DC Universe Online has launched on the Nintendo Switch console this month. The free to play superhero MMORPG by WB Games and Daybreak Studios have been around for close to a decade, and have finally taken the plunge to be the first Western MMORPG on the Swtich. We’ve been playing it since launch and here’s some thoughts on the game.
What’s Changed For DC Universe Online on Nintendo Switch
Like most MMORPG ports from PC systems to console in the past, DC Universe Online hasn’t changed all that much. For the most part, the gameplay, the content, episodes, story and combat is the same. Ultimately, the content does not change for DCUO on the Nintendo Switch. The player experience is pretty much the most different however, due to players having to trade large PC monitors for the tiny Switch handheld screen. You can play it in docked mode of course, which blows the game up to 720p on TV or monitors. The biggest trade off would be in the community interaction features, which we’ll talk about later on. But for now, just know that to play DCUO on the Switch, you need a Nintendo account and cannot use any existing accounts. That means, Switch players only get to play with other Switch players. You’re basically starting from scratch.
With DC Universe Online on the Switch, the basics are the same if you’ve ever played the PC version. Players get to create their own custom superhero to fight alongside well-known DC heroes and villains. You start off by picking costumes, movement styles, arcane powers and a weapon, before deciding which faction to join. The game’s two factions dictate your good or evil allegiance, with both primarily trying to achieve a goal in the DCUO. For story, the early chapters and quests revolve around Braniac’s invasion. Lex Luthor from the future releases Exobytes into the world, which turns civillians into superheros to combat the Braniac’s invasion in order to prevent a future world calamity. It’s a somewhat tropey and limp superhero origin story but it works. You also don’t get to fight alongside your favorite characters all that much. If you have Batman as your mentor for example, you’ll start in Gotham City and run some quests for him, coming up against known villains like Scarecrow and Bane, before moving on to something else.
Strengths: Performance and Gameplay
The area in which DC Universe Online shines are similar to the PC version. Firstly, the combat system holds up almost a decade later and is still fun. DCUO uses a combat action system, with limited skills on your hotbar that you can swap out at any time from your loadouts. Weapons and arcane skills have combos that you can execute, and while it takes sometime getting used to on the Nintendo Switch, it becomes a more enjoyable experience the more you play. Unfortunately, due to it being an MMORPG, you’ll spend quite a few hours in one gaming session, and the JoyCons are not ideal and comfortable. The Pro Controller for the Switch is probably the best way to play the game for long gaming sessions. The games performance and optimization are areas I didn’t think would do well, but I was glad to be proven wrong. DCUO runs excellent in both handheld and docked, with no stutters, no over heating and no disconnects. The loading times are somewhat varied, but the Switch handles the game perfectly fine. It’s a good sign too, to show other studios that older MMORPGs definitely can play well on the console.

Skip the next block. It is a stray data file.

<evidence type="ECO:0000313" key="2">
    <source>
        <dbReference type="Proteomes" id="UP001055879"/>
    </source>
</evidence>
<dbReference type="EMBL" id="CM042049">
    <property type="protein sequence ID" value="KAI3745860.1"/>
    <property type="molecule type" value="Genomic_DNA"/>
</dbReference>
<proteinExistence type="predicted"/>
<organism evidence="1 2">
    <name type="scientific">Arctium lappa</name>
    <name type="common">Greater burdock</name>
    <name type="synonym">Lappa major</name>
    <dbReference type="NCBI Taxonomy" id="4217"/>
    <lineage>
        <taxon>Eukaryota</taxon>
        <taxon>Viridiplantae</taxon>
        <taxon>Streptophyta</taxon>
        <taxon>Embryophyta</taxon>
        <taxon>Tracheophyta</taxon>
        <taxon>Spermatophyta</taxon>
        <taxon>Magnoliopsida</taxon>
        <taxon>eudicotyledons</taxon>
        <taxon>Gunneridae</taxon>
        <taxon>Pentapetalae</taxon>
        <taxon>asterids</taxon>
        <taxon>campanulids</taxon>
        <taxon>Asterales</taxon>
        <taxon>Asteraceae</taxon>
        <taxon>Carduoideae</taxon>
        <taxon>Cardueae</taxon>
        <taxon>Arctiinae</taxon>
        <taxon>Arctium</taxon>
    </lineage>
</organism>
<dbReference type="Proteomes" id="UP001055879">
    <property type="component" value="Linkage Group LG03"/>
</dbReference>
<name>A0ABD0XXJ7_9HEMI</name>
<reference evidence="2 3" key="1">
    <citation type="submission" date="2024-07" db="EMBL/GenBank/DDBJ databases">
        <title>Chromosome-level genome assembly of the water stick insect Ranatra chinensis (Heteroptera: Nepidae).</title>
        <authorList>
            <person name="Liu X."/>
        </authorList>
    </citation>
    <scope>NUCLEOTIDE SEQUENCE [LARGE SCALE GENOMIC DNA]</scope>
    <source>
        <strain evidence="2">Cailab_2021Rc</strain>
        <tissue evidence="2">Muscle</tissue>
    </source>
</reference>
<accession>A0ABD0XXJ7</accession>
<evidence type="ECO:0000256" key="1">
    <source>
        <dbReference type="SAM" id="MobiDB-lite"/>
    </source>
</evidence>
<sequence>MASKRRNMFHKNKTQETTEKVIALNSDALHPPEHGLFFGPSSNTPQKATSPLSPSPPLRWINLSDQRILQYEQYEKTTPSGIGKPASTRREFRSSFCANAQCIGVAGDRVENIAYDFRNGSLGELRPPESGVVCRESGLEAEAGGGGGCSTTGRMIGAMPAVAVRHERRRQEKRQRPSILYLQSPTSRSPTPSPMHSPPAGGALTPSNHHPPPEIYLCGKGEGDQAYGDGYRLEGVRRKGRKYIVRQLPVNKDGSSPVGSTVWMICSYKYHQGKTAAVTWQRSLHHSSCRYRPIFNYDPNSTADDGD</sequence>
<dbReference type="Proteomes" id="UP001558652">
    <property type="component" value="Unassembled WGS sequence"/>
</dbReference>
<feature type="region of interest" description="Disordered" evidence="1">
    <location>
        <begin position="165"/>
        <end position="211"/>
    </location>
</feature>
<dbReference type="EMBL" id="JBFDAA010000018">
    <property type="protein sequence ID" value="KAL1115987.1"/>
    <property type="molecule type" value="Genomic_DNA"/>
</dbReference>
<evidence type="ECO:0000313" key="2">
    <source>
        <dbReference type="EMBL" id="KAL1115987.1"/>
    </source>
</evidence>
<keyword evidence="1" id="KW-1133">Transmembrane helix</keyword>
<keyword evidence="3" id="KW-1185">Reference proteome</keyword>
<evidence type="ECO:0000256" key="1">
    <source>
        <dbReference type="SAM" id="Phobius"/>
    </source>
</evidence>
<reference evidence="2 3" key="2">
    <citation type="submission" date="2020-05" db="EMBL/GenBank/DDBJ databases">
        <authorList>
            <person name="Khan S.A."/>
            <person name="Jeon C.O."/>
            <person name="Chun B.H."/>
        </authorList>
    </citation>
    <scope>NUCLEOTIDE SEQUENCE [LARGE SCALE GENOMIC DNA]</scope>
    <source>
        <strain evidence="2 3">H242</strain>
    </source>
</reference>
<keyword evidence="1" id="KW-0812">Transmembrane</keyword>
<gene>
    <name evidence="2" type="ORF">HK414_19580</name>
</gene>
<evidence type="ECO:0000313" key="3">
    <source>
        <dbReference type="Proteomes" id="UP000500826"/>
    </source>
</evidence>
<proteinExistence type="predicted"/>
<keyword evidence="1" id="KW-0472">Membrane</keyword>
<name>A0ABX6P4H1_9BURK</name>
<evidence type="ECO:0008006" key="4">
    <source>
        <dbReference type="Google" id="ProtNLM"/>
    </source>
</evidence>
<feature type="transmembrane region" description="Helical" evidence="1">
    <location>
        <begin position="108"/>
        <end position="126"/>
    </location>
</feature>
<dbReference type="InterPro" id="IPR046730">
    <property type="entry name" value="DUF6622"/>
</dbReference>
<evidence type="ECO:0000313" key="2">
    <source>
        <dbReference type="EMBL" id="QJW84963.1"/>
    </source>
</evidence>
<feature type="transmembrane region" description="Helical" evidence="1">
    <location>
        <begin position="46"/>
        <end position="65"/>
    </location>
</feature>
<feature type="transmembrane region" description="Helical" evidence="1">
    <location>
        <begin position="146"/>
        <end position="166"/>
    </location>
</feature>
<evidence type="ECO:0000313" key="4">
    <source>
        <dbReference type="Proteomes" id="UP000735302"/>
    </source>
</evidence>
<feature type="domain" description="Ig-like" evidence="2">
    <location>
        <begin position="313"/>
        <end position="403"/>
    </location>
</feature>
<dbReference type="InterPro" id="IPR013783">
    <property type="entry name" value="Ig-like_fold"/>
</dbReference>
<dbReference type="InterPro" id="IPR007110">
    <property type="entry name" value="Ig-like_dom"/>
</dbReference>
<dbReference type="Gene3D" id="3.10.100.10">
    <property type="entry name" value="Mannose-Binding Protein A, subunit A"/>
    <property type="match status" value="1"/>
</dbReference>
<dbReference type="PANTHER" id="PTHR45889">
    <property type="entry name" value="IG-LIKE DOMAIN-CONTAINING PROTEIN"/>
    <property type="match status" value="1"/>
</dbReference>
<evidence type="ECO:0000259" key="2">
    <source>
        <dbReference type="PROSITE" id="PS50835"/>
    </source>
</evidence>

Weaknesses: UI Interface and Community Features
While there are many positives of playing DCUO on the Nintendo Switch, the few negatives it has can make you feel like it’s better off just sticking with the PC version. The UI functionality is just poor overall. Players will need to hit the plus button to bring up a string of menus in the bottom of the screen and navigate them using the left and right bumper buttons. The issue here is the responsiveness of the UI. It’s inconsistent, taking longer to swap menu screens, plus the tooltips for items and gear don’t scale well. It’s also harder to read wall of texts – DCUO has them – on handheld mode, which is why many we’ll prefer playing it docked. The other oversight is with the community tools. There’s a chatbox that hardly anyone uses, because it’s a hassle to type using the virtual keyboard. Thankfully, DCUO on the Switch has canned responses to quickly select communication responses in-game. There’s also voice chat enabled for some reason, when the console doesn’t even have an in-built microphone. You’ll have to purchase a third party USB Switch mic or something in order to use it. This has definitely left the game-world feeling somewhat empty because again, it’s a hassle for anyone to proactive communicate.
The Bottom Line
Overall though, it’s still impressive that DC Universe Online is on the Switch console. It can take pride in being the first of the major AAA MMORPGs from the West to make it on there. The game definitely has its moments. From flying around the open world of Gotham seamlessly, to tackling waves of bandits on the streets or taking part in PvP and PvE dungeons, they all feel great on the Switch. The combat and gameplay holds up very well, and players will definitely appreciate the amount of content DC Universe Online offers. The free to play model is also generous somewhat. It lets you have two characters, but there are other areas that requires you to bypass a paywall. This includes the currency cap and of course, DLC content. What would make DCUO on the Switch better is the ability to cross-play with other platforms, and link existing accounts too. Daybreak has said that the former would be possible, although the latter could be a challenge.